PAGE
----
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Where to Invest in 2022?

It’s an exciting world out there. Beyond property and shares, there’s a host of interesting investment options, says Amy Hamilton Chadwick.

19 January 2022

Shares and property hog all the attention when it comes to investments.

They’re relatively easy to understand and there’s a huge amount of information available about them; they’re what we know and what we’re used to.

But sometimes you hear about something more exciting. Maybe it’s a kiwifruit orchard. Maybe it’s Bitcoin. Maybe it’s a stake in an exciting new business.

These are ‘alternatives’: investments beyond the traditional shares and property asset classes.

Alternatives can be almost anything, from forestry to commodities to stamps.

This enormous category of investments means it’s hard to talk about alternatives in general, but they usually share certain characteristics.

They’re riskier than traditional shares and property; they have higher potential returns; they are less regulated; there’s far less information about them; and they are less liquid (harder to sell if you want to get out).

With some careful choices and a bit of luck, alternatives can pay off handsomely. But jump in too hastily and you can wave goodbye to your money.

“With alternatives, there’s usually a lack of transparency, and also more uncertainty about the outcomes,” says Amelia Wong, investment adviser at Craigs Investment Partners.

“A forestry investment, for example, can be very dependent on factors outside your control, like the climate, the increasing costs for growing the timber and the future price of logs. With alternatives, you can do extremely well or lose the whole lot.”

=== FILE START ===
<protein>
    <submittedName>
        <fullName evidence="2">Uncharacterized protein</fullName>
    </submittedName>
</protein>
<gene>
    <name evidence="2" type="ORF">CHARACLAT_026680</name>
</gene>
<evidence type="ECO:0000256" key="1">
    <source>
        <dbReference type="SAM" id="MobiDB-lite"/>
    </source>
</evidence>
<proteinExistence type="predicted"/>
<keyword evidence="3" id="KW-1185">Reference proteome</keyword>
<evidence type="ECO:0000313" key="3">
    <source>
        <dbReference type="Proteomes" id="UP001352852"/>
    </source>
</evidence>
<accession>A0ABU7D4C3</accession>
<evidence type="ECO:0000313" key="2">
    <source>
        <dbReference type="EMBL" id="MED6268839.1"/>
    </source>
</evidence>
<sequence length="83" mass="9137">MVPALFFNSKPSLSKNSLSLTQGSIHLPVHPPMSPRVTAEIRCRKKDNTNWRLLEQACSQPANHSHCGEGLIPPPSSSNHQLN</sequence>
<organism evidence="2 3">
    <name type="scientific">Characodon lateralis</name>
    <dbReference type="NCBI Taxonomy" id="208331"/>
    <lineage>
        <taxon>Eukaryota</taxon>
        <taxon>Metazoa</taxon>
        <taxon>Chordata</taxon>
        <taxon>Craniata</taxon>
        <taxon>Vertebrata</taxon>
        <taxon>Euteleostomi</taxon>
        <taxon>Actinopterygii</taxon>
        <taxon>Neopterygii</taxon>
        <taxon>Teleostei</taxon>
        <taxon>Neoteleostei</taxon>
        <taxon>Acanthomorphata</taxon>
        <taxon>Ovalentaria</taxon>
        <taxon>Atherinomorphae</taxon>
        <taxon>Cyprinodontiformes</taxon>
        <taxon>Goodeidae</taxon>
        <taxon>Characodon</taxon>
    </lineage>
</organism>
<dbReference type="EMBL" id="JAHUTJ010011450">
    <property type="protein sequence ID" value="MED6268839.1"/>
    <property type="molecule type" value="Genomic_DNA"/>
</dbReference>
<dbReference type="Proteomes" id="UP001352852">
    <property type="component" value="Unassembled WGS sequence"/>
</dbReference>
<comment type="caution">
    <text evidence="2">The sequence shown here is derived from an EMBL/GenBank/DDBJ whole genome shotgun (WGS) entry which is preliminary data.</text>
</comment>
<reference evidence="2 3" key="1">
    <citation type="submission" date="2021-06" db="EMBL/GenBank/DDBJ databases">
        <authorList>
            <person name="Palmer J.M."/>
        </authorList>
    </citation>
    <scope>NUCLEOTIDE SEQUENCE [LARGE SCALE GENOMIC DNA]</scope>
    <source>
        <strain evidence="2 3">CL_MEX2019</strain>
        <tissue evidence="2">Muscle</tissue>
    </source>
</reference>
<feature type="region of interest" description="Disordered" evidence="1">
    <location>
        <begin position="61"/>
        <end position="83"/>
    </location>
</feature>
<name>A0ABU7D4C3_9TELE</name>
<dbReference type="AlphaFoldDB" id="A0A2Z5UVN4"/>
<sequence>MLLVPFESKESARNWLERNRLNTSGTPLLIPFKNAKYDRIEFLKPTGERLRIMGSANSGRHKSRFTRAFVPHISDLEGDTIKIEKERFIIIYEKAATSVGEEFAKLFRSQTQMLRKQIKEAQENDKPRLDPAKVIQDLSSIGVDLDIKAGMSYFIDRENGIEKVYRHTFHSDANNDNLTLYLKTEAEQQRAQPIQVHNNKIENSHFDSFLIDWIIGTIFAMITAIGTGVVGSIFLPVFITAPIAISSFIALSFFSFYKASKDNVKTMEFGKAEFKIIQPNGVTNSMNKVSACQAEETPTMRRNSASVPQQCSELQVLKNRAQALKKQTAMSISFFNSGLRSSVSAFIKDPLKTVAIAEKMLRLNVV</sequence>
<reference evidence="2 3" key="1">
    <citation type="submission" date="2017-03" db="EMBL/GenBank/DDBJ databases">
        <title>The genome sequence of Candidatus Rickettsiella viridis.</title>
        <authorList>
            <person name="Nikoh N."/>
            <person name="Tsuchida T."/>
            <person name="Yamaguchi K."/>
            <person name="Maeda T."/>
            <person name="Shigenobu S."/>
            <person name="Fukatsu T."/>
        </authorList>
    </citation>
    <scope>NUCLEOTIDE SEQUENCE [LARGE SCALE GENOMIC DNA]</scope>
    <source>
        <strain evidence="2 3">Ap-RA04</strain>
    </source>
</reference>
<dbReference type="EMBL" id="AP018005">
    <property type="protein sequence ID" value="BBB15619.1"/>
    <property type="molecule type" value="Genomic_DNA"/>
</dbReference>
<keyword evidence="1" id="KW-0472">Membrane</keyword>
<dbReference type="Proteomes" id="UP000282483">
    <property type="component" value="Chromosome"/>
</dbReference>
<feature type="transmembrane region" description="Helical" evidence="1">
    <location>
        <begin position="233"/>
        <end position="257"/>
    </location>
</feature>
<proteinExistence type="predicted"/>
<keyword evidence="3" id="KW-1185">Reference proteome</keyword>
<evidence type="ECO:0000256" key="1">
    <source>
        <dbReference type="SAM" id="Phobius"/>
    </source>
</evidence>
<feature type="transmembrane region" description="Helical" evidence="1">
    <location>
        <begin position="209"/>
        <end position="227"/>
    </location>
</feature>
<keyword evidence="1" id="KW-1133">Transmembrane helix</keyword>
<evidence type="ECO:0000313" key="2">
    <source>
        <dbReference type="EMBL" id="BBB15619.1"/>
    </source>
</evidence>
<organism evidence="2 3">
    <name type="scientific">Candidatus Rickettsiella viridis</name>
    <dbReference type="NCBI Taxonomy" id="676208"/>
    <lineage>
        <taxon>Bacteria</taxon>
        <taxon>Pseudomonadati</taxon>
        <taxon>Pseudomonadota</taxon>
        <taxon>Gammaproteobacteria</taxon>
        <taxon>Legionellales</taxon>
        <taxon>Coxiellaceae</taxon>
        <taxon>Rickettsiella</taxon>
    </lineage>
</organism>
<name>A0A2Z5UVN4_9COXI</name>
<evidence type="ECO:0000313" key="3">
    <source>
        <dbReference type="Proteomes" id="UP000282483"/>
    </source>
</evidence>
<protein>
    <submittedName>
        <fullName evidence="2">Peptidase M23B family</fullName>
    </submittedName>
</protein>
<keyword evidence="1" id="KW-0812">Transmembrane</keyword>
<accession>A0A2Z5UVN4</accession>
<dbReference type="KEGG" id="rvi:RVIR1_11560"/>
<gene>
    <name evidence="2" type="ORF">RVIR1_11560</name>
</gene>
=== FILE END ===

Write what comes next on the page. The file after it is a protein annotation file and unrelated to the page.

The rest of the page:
Why invest in alternatives?

Alternative investments add diversification to your portfolio and allow you to take a chance if you spot an opportunity in the market.

Some of the most commonly held alternatives for everyday Kiwi investors are private equity, venture capital, and shares in farms and horticulture operations.

“The diversification means that if something changes in the housing market, like a new government regulation that prevents house prices rising, or something goes wrong in the share market, investors have another asset class that may give them a bit of performance,” says Wong.

You could invest in a start-up business, for instance, or forestry, or a single farm.

“It could do really, really well – or there could be major problems, or a massive flood,” warns Wong.

“That’s why this should be a smaller piece of your investments.

“If there’s money I need for retirement, I want to count on it being around. I might want to take a chance, experiment with some investments, but it needs to be money I’m not relying on.”

Choose something you understand. Diversification is a great for your portfolio, but many people get into specific alternatives because they’ve heard about them from friends.

Fear of missing out can be a major driver, but conversations over dinner should not be how to make investment decisions.

“Nobody wants to hear their friends talking about the farm investment that made them millions, or their success in the latest hot hedge fund or trading strategy and feel like they’ve missed out,” says Wong.

“But it’s good to remember there’s no such thing as a free lunch. If there’s a higher return, there’s more risk involved, and if you don’t know where the risk is, you should be asking more questions."

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